The bloodshed spilling through the executive ranks of media companies from coast to coast reached New York’s publishing biz Thursday with the news that Ann Godoff, president, publisher and editor in chief of Random House Trade Group, had been forced out.

In a memo to staff, Random House Inc. chairman-CEO Peter Olson said Godoff’s exit was the result of an organizational realignment at the Bertelsmann-owned publishing giant, which effectively eliminated her position.

But he made clear it was the bottom line that ultimately did her in.

“Despite the many core publishing strengths of Random House Trade Group and their numerous bestsellers, they have been the only Random House Inc. publishing division to consistently fall short of their annual profitability targets,” Olson said in the memo.

Few New York publishing figures were as high-profile as Godoff, and work at rival publishing companies briefly came to a standstill Thursday as speculation spread about her ouster.

In his memo, Olson praised Godoff’s long tenure at Random House Inc.’s flagship imprint.

Joined in 1991

Joining the house as exec editor in 1991, Godoff was responsible for landing major bestsellers like John Berendt’s “Midnight in the Garden of Good and Evil,” Caleb Carr’s “The Alienist” and Zadie Smith’s “White Teeth.” She took over the Random imprint after former publisher Harry Evans exited in 1997.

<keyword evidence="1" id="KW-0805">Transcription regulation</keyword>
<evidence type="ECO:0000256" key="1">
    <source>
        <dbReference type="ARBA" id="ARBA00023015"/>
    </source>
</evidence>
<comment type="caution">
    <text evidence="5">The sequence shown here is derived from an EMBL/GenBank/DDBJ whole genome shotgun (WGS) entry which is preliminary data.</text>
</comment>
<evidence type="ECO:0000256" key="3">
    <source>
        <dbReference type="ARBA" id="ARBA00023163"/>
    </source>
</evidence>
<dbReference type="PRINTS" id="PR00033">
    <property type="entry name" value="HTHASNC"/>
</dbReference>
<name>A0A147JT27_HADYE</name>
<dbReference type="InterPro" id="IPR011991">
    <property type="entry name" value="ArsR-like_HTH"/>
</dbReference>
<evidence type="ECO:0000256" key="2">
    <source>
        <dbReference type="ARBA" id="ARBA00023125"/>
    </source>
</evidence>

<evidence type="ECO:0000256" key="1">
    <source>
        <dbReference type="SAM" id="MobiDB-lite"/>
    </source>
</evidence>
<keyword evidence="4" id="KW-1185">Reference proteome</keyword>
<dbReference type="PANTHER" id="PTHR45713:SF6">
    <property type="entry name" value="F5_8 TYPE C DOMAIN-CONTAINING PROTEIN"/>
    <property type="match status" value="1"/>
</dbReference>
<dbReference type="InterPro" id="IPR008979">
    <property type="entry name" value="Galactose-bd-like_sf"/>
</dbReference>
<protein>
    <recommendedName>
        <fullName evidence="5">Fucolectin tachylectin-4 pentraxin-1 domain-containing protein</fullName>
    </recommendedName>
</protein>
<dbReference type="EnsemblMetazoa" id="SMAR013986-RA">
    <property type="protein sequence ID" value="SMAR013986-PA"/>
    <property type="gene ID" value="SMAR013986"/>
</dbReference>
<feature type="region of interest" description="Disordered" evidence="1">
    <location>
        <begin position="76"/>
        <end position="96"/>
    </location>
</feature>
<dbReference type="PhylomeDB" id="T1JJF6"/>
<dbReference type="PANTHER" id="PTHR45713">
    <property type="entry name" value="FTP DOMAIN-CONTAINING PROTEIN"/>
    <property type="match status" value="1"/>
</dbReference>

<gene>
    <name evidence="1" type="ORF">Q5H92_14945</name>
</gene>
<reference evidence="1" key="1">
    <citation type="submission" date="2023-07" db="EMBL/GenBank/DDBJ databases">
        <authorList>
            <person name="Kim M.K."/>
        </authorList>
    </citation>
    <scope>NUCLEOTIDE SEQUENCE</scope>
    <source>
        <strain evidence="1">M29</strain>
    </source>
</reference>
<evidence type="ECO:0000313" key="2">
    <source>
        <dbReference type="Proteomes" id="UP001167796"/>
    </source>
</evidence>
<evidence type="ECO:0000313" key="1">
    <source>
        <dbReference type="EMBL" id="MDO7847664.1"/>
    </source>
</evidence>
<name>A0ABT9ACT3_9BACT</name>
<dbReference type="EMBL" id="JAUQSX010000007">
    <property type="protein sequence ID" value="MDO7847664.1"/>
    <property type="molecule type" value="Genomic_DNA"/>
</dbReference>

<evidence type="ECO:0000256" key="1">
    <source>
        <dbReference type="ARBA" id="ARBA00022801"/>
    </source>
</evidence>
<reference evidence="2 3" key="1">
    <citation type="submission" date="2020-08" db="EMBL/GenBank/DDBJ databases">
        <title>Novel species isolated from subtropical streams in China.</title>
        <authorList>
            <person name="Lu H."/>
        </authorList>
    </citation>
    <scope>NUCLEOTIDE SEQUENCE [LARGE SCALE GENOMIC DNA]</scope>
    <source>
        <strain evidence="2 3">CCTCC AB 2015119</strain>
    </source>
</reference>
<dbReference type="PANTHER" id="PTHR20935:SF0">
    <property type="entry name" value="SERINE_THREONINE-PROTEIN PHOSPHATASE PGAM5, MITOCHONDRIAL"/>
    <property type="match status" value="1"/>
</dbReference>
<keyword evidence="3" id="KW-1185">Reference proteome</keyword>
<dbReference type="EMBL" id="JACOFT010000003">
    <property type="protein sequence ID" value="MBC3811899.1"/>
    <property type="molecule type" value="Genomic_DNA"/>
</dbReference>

Olson said two of Godoff’s “most important legacies” as head of Random “are the revitalization of the Modern Library, the foundation imprint of classic literature upon which Random House was built, and the new Random House Trade Paperback line” — a division meant to leverage the Random imprint against sibling imprints like Knopf, which has its own Vintage paperback line.

But a number of prominent Random authors defected during Godoff’s tenure, including Rick Russo, who decamped to Knopf, and Martin Cruz Smith, Stephen Hunter and Hunter Thompson, who fled to Simon & Schuster.

Paid out big advances

It couldn’t have helped Godoff’s cause that, in the midst of a publishing downturn, she committed huge advances to high-profile authors, paying close to $10 million combined on novels from Salman Rushdie — whose latest novel, “Fury,” was a commercial flop — and “Cold Mountain” author Charles Frazier, whose new book for Random was bought on the basis of a short proposal.

With Godoff out, the conglom will merge two of its largest divisions, Random House Trade Group and Ballantine Books, into a single unit, Random House Ballantine Publishing Group. Ballantine chief and 20-year book vet Gina Centrello has been promoted to head of the combined group.

This latest combination is part of an ongoing trend as publishers streamline divisions in an effort to trim costs. Over the past few years, Bertelsmann has merged several once-autonomous imprints, including Doubleday and Broadway and Bantam and Dell, under single publishing units.

The merged division will retain the separate imprints of the two houses, but major staff cuts in editorial, marketing, publicity and sales may follow.

The two houses together publish such top scribes as John Irving, Alice Walker, Gail Sheehy and Laura Hillenbrand, who penned bestseller and soon-to-be Universal release “Seabiscuit.”

Random House Ballantine will publish its titles in hardcover, trade paperback, mass market paperback and e-book formats.